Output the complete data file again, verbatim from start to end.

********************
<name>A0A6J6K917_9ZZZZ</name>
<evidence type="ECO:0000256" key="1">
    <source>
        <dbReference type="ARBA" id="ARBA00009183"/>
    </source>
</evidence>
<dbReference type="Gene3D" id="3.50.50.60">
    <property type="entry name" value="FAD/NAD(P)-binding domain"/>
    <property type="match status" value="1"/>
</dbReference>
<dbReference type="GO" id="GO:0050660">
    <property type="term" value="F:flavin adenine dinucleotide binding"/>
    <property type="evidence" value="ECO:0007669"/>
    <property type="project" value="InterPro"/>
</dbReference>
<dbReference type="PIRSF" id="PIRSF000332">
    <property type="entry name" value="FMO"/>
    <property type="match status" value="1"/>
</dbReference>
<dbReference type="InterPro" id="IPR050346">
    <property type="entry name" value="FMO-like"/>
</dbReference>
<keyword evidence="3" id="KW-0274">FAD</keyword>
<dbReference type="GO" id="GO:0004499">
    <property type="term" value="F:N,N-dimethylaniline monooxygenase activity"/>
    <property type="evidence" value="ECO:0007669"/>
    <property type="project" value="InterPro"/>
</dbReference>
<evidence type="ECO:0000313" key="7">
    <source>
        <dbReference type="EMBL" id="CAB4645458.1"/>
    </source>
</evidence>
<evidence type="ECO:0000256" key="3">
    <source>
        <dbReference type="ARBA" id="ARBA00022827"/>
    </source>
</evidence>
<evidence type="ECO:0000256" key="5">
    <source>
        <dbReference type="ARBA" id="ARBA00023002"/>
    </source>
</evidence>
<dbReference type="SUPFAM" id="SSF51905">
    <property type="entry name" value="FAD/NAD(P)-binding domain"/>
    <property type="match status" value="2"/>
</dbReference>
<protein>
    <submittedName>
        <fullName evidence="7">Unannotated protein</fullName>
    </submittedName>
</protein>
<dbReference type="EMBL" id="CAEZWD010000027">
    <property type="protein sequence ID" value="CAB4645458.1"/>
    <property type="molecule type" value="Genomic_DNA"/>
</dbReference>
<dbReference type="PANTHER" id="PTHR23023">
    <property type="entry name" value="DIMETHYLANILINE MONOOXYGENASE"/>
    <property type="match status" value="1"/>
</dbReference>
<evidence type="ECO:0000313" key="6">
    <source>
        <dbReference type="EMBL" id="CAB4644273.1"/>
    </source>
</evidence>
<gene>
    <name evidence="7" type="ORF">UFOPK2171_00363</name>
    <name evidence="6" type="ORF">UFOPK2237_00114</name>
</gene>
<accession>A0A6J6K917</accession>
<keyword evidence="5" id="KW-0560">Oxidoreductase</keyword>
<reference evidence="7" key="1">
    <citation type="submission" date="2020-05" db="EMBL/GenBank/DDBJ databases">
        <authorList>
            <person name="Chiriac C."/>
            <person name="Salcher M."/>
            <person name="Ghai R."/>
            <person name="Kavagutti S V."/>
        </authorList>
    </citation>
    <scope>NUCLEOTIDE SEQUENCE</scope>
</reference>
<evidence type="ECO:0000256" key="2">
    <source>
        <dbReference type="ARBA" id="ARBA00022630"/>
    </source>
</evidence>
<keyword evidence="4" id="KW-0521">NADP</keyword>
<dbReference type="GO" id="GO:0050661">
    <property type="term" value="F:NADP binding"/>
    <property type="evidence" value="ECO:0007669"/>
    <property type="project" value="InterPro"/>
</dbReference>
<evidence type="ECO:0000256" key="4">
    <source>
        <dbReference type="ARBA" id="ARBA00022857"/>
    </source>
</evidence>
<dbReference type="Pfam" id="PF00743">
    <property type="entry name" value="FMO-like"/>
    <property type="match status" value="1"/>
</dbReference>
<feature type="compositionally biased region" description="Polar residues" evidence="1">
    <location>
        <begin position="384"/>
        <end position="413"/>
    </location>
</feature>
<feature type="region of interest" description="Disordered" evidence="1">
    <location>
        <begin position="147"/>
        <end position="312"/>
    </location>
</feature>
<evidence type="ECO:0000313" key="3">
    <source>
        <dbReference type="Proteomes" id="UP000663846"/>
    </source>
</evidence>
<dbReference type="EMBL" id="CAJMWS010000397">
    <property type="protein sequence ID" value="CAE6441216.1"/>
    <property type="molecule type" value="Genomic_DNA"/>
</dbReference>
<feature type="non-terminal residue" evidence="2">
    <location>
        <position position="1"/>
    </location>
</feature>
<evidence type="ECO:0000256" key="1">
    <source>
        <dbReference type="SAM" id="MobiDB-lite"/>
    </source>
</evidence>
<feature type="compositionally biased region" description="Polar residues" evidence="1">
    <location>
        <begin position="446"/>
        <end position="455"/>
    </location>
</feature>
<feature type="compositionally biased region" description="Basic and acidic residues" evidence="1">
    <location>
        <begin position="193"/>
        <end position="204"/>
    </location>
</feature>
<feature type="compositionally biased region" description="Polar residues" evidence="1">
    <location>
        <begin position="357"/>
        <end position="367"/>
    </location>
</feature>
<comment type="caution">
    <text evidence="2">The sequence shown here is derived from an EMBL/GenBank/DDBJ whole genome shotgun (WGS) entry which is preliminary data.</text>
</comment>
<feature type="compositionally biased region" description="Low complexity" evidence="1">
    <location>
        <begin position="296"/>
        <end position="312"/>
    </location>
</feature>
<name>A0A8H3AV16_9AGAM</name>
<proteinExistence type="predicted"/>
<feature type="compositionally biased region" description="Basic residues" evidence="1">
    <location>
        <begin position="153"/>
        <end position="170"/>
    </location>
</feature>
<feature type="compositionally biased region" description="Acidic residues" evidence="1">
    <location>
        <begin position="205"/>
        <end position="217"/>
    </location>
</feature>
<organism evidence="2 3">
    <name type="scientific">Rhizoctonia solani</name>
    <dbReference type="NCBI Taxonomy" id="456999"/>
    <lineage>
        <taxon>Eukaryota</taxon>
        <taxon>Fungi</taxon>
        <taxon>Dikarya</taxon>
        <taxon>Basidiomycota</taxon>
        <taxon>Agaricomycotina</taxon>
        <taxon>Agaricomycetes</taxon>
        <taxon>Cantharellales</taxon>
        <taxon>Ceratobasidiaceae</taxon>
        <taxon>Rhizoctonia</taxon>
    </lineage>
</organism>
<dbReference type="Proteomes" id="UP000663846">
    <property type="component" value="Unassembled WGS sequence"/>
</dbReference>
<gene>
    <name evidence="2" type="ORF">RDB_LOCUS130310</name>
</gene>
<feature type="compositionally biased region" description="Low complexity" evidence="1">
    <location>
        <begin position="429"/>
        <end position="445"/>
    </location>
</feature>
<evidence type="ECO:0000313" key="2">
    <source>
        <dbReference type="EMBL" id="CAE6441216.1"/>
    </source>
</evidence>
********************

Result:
<name>A0A6J6K917_9ZZZZ</name>
<evidence type="ECO:0000256" key="1">
    <source>
        <dbReference type="ARBA" id="ARBA00009183"/>
    </source>
</evidence>
<dbReference type="Gene3D" id="3.50.50.60">
    <property type="entry name" value="FAD/NAD(P)-binding domain"/>
    <property type="match status" value="1"/>
</dbReference>
<dbReference type="GO" id="GO:0050660">
    <property type="term" value="F:flavin adenine dinucleotide binding"/>
    <property type="evidence" value="ECO:0007669"/>
    <property type="project" value="InterPro"/>
</dbReference>
<dbReference type="PIRSF" id="PIRSF000332">
    <property type="entry name" value="FMO"/>
    <property type="match status" value="1"/>
</dbReference>
<dbReference type="InterPro" id="IPR050346">
    <property type="entry name" value="FMO-like"/>
</dbReference>
<keyword evidence="3" id="KW-0274">FAD</keyword>
<dbReference type="GO" id="GO:0004499">
    <property type="term" value="F:N,N-dimethylaniline monooxygenase activity"/>
    <property type="evidence" value="ECO:0007669"/>
    <property type="project" value="InterPro"/>
</dbReference>
<evidence type="ECO:0000313" key="7">
    <source>
        <dbReference type="EMBL" id="CAB4645458.1"/>
    </source>
</evidence>
<evidence type="ECO:0000256" key="3">
    <source>
        <dbReference type="ARBA" id="ARBA00022827"/>
    </source>
</evidence>
<evidence type="ECO:0000256" key="5">
    <source>
        <dbReference type="ARBA" id="ARBA00023002"/>
    </source>
</evidence>
<dbReference type="SUPFAM" id="SSF51905">
    <property type="entry name" value="FAD/NAD(P)-binding domain"/>
    <property type="match status" value="2"/>
</dbReference>
<protein>
    <submittedName>
        <fullName evidence="7">Unannotated protein</fullName>
    </submittedName>
</protein>
<dbReference type="EMBL" id="CAEZWD010000027">
    <property type="protein sequence ID" value="CAB4645458.1"/>
    <property type="molecule type" value="Genomic_DNA"/>
</dbReference>
<dbReference type="PANTHER" id="PTHR23023">
    <property type="entry name" value="DIMETHYLANILINE MONOOXYGENASE"/>
    <property type="match status" value="1"/>
</dbReference>
<evidence type="ECO:0000313" key="6">
    <source>
        <dbReference type="EMBL" id="CAB4644273.1"/>
    </source>
</evidence>
<gene>
    <name evidence="7" type="ORF">UFOPK2171_00363</name>
    <name evidence="6" type="ORF">UFOPK2237_00114</name>
</gene>
<accession>A0A6J6K917</accession>
<keyword evidence="5" id="KW-0560">Oxidoreductase</keyword>
<reference evidence="7" key="1">
    <citation type="submission" date="2020-05" db="EMBL/GenBank/DDBJ databases">
        <authorList>
            <person name="Chiriac C."/>
            <person name="Salcher M."/>
            <person name="Ghai R."/>
            <person name="Kavagutti S V."/>
        </authorList>
    </citation>
    <scope>NUCLEOTIDE SEQUENCE</scope>
</reference>
<evidence type="ECO:0000256" key="2">
    <source>
        <dbReference type="ARBA" id="ARBA00022630"/>
    </source>
</evidence>
<keyword evidence="4" id="KW-0521">NADP</keyword>
<dbReference type="GO" id="GO:0050661">
    <property type="term" value="F:NADP binding"/>
    <property type="evidence" value="ECO:0007669"/>
    <property type="project" value="InterPro"/>
</dbReference>
<evidence type="ECO:0000256" key="4">
    <source>
        <dbReference type="ARBA" id="ARBA00022857"/>
    </source>
</evidence>
<dbReference type="Pfam" id="PF00743">
    <property type="entry name" value="FMO-like"/>
    <property type="match status" value="1"/>
</dbReference>
<feature type="compositionally biased region" description="Polar residues" evidence="1">
    <location>
        <begin position="384"/>
        <end position="413"/>
    </location>
</feature>
<feature type="region of interest" description="Disordered" evidence="1">
    <location>
        <begin position="147"/>
        <end position="312"/>
    </location>
</feature>
<evidence type="ECO:0000313" key="3">
    <source>
        <dbReference type="Proteomes" id="UP000663846"/>
    </source>
</evidence>
<dbReference type="EMBL" id="CAJMWS010000397">
    <property type="protein sequence ID" value="CAE6441216.1"/>
    <property type="molecule type" value="Genomic_DNA"/>
</dbReference>
<feature type="non-terminal residue" evidence="2">
    <location>
        <position position="1"/>
    </location>
</feature>
<evidence type="ECO:0000256" key="1">
    <source>
        <dbReference type="SAM" id="MobiDB-lite"/>
    </source>
</evidence>
<feature type="compositionally biased region" description="Polar residues" evidence="1">
    <location>
        <begin position="446"/>
        <end position="455"/>
    </location>
</feature>
<feature type="compositionally biased region" description="Basic and acidic residues" evidence="1">
    <location>
        <begin position="193"/>
        <end position="204"/>
    </location>
</feature>
<feature type="compositionally biased region" description="Polar residues" evidence="1">
    <location>
        <begin position="357"/>
        <end position="367"/>
    </location>
</feature>
<comment type="caution">
    <text evidence="2">The sequence shown here is derived from an EMBL/GenBank/DDBJ whole genome shotgun (WGS) entry which is preliminary data.</text>
</comment>
<feature type="compositionally biased region" description="Low complexity" evidence="1">
    <location>
        <begin position="296"/>
        <end position="312"/>
    </location>
</feature>
<name>A0A8H3AV16_9AGAM</name>
<proteinExistence type="predicted"/>
<feature type="compositionally biased region" description="Basic residues" evidence="1">
    <location>
        <begin position="153"/>
        <end position="170"/>
    </location>
</feature>
<feature type="compositionally biased region" description="Acidic residues" evidence="1">
    <location>
        <begin position="205"/>
        <end position="217"/>
    </location>
</feature>
<organism evidence="2 3">
    <name type="scientific">Rhizoctonia solani</name>
    <dbReference type="NCBI Taxonomy" id="456999"/>
    <lineage>
        <taxon>Eukaryota</taxon>
        <taxon>Fungi</taxon>
        <taxon>Dikarya</taxon>
        <taxon>Basidiomycota</taxon>
        <taxon>Agaricomycotina</taxon>
        <taxon>Agaricomycetes</taxon>
        <taxon>Cantharellales</taxon>
        <taxon>Ceratobasidiaceae</taxon>
        <taxon>Rhizoctonia</taxon>
    </lineage>
</organism>
<dbReference type="Proteomes" id="UP000663846">
    <property type="component" value="Unassembled WGS sequence"/>
</dbReference>
<gene>
    <name evidence="2" type="ORF">RDB_LOCUS130310</name>
</gene>
<feature type="compositionally biased region" description="Low complexity" evidence="1">
    <location>
        <begin position="429"/>
        <end position="445"/>
    </location>
</feature>
<evidence type="ECO:0000313" key="2">
    <source>
        <dbReference type="EMBL" id="CAE6441216.1"/>
    </source>
</evidence>